Spaghetti with cherry tomatoes and basil

Spaguetis amb Tomaquet Xerri i Alfabrega

Chicken wings with garlic and potatoes

Alas de Pollastre al Allet amb Patata

Stewed lean beef with mushrooms

Daus de Carn Magra amb Bolets

Homemade yoghurt cake with chocolate sauce

Coca D'Iogurt amb Salsa Xocolata

Crema Catalana

Crema Catalana

Now there’s the matter of actually getting there. Cal Padrí’s address states that it’s in Castellvi de la Marca, which is really a municipality in the Alt Penedès. Technically, it’s in a village that’s really only made up of three houses. The proprietor said that everyone really finds the restaurant using Google Maps. And so I’ll recommend that too. Also, you’ll need a car or a taxi.

Cal Padrí

Cal Padrí
Masia Cal Gori s/n.
08732 Castellví de la Marca

The closest large town is Vilafranca del Penedès.

It’s Chinese New Year on Thursday 19 February and we’ll be entering the Year of the Sheep then (sometimes also referred to as the Year of the Goat). To celebrate this occasion, I was invited to try the Chinese New Year menu at HKK, part of the Hakkasan Group here in London. HKK only serves tasting menus in the evening but from 26 January to 28 February, the menu is one specially designed by Tong Chee Hwee, executive head chef of the Hakkasan Group, with all eight of China’s great regional cuisines represented – a veritable culinary journey through the country. We were clearly going to be in for a treat.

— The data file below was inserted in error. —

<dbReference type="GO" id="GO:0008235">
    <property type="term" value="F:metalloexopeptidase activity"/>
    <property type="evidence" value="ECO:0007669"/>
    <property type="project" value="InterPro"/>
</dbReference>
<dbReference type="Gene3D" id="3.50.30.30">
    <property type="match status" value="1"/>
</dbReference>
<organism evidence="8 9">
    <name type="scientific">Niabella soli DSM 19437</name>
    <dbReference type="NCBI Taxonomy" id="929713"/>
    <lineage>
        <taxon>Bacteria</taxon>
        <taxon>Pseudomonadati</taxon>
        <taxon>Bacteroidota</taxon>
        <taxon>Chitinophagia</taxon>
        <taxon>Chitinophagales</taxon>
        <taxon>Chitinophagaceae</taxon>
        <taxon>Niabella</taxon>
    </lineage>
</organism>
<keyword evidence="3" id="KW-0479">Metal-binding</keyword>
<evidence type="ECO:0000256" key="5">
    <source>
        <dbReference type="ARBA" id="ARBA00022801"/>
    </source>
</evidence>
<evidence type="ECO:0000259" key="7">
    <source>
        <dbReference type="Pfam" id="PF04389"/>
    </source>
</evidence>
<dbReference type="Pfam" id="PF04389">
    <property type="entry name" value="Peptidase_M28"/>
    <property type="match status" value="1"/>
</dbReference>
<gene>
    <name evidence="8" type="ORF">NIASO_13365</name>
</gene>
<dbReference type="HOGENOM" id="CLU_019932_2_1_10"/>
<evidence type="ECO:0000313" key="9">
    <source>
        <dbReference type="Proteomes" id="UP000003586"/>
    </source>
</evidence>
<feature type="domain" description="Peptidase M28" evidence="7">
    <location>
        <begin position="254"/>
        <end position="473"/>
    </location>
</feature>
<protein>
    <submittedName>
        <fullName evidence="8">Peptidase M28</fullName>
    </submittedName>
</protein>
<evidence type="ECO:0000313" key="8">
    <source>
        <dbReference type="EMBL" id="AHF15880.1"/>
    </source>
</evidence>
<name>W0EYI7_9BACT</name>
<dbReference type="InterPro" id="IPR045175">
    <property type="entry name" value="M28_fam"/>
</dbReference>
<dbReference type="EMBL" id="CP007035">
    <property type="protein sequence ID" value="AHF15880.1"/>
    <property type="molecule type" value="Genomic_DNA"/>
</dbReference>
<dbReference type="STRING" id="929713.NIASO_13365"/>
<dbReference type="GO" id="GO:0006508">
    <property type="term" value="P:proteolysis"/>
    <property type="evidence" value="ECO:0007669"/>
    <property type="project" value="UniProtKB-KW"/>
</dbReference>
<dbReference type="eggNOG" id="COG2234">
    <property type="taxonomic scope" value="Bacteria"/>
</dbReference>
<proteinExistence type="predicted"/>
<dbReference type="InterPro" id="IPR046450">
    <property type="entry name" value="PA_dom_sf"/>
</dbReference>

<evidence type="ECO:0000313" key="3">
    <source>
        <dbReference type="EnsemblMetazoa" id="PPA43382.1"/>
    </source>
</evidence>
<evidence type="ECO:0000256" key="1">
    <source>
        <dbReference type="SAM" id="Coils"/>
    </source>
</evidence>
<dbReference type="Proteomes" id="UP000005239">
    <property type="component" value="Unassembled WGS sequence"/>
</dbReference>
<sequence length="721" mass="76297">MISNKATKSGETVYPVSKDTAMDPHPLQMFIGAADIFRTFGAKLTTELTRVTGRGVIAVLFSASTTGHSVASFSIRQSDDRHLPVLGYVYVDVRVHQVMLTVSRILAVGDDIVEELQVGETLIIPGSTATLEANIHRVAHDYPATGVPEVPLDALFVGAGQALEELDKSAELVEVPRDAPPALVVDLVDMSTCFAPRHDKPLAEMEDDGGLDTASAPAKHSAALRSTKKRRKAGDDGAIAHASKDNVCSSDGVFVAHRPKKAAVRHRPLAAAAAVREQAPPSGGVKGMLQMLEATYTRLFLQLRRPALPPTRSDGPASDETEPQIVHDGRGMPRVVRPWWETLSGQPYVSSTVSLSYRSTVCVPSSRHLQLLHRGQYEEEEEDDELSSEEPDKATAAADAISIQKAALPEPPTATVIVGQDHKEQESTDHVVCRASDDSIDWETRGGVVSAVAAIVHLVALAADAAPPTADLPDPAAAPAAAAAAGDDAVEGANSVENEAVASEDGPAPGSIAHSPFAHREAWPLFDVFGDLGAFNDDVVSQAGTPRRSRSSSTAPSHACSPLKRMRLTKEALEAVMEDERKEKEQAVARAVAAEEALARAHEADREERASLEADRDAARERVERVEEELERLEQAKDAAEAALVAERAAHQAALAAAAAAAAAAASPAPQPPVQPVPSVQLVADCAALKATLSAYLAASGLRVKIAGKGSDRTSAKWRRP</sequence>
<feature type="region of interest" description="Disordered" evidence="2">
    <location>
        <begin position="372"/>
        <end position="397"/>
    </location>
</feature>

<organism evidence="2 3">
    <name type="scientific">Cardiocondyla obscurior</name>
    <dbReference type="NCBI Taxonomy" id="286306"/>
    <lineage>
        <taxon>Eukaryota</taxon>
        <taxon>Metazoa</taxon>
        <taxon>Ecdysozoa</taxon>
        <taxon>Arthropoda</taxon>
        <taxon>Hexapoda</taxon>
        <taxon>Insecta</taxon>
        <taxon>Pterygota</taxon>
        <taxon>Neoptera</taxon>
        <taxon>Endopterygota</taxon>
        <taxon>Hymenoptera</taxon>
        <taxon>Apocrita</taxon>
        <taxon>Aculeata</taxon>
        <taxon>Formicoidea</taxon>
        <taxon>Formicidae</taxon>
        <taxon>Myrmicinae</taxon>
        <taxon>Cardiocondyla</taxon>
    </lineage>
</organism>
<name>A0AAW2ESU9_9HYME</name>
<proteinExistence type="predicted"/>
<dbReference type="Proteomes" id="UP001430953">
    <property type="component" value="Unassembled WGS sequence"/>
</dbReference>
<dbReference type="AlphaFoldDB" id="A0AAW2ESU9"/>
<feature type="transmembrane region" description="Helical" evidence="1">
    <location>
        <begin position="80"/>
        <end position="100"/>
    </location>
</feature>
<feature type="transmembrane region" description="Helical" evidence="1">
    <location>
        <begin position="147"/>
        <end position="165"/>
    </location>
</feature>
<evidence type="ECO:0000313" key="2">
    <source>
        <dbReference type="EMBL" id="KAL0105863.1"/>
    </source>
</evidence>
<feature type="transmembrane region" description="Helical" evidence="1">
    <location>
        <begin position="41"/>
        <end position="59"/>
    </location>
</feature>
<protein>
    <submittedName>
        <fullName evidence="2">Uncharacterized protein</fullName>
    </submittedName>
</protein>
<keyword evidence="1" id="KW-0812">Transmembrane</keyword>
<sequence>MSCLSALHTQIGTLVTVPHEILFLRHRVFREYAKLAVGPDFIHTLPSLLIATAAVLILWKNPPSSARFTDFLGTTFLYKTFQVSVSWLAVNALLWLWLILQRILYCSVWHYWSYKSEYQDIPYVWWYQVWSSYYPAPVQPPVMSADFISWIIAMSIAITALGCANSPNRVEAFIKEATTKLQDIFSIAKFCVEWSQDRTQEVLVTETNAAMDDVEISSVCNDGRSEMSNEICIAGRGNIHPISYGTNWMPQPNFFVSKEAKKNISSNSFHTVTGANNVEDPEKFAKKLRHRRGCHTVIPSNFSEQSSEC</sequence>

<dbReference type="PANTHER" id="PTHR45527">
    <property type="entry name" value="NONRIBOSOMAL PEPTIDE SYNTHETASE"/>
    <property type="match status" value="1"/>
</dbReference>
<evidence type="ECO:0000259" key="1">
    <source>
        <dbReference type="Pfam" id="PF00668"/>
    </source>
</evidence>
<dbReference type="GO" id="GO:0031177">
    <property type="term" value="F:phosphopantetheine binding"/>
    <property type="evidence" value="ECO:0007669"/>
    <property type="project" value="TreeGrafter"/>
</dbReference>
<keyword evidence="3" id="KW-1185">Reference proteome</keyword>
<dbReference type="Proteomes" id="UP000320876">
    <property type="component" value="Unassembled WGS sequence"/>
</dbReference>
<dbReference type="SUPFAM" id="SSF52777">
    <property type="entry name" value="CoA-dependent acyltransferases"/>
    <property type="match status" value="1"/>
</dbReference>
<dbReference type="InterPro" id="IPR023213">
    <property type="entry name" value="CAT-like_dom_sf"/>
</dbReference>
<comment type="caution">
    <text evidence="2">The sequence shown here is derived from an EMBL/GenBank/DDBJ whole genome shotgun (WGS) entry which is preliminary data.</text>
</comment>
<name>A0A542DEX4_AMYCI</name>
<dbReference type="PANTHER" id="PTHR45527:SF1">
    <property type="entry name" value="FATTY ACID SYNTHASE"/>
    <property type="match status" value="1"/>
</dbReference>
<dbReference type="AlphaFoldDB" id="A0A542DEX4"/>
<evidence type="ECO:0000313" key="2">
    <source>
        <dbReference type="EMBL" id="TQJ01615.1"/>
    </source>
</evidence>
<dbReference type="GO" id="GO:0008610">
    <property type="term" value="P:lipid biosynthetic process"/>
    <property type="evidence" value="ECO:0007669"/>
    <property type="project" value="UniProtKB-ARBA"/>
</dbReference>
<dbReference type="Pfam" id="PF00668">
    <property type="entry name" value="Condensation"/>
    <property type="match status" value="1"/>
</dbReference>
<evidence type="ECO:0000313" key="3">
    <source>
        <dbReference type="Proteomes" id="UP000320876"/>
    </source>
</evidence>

The restaurant isn’t very far from Liverpool Street station and to my surprise (I hadn’t paid much attention to the address until I got there), the restaurant is located at 88 Worship Street. 88! (If you don’t know, 8 is a very lucky number in Chinese.) Inside, the restaurant was smaller than I expected but it’s cosy, not crowded. We were led to our table where we were first presented with a drinks menu and then a beautiful specially illustrated menu for the Chinese New Year meal. To drink, knowing we had 10 courses ahead of us, we chose a medium bodied tea (a Dong Ding oolong) to accompany our meal.